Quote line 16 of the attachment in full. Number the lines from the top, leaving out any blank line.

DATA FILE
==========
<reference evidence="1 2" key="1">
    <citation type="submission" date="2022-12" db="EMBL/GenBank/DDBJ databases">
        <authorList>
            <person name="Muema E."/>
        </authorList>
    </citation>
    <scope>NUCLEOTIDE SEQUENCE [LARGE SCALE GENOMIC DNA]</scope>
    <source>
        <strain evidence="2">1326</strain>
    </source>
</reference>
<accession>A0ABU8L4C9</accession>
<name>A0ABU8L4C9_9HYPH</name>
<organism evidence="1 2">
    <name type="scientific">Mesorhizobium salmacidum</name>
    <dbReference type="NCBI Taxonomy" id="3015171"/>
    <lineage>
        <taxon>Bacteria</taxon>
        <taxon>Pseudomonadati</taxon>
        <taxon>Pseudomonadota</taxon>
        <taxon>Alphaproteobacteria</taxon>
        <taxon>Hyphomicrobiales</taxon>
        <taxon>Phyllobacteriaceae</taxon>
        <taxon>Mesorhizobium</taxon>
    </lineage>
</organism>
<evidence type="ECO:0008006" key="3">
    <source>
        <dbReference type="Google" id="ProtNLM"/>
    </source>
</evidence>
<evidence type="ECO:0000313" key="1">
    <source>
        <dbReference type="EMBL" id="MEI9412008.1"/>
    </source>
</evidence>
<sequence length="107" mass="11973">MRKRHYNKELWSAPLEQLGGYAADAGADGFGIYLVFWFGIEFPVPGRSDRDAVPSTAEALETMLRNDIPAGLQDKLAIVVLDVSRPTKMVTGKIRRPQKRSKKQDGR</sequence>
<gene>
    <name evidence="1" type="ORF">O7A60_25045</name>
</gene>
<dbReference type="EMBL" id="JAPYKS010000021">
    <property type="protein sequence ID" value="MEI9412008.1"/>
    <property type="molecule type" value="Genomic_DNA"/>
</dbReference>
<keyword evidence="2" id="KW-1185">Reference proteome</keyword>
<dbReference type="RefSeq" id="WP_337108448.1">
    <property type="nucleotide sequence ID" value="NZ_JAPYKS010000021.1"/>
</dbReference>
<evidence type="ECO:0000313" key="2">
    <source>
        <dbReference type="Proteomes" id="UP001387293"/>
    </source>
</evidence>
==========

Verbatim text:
    <dbReference type="NCBI Taxonomy" id="3015171"/>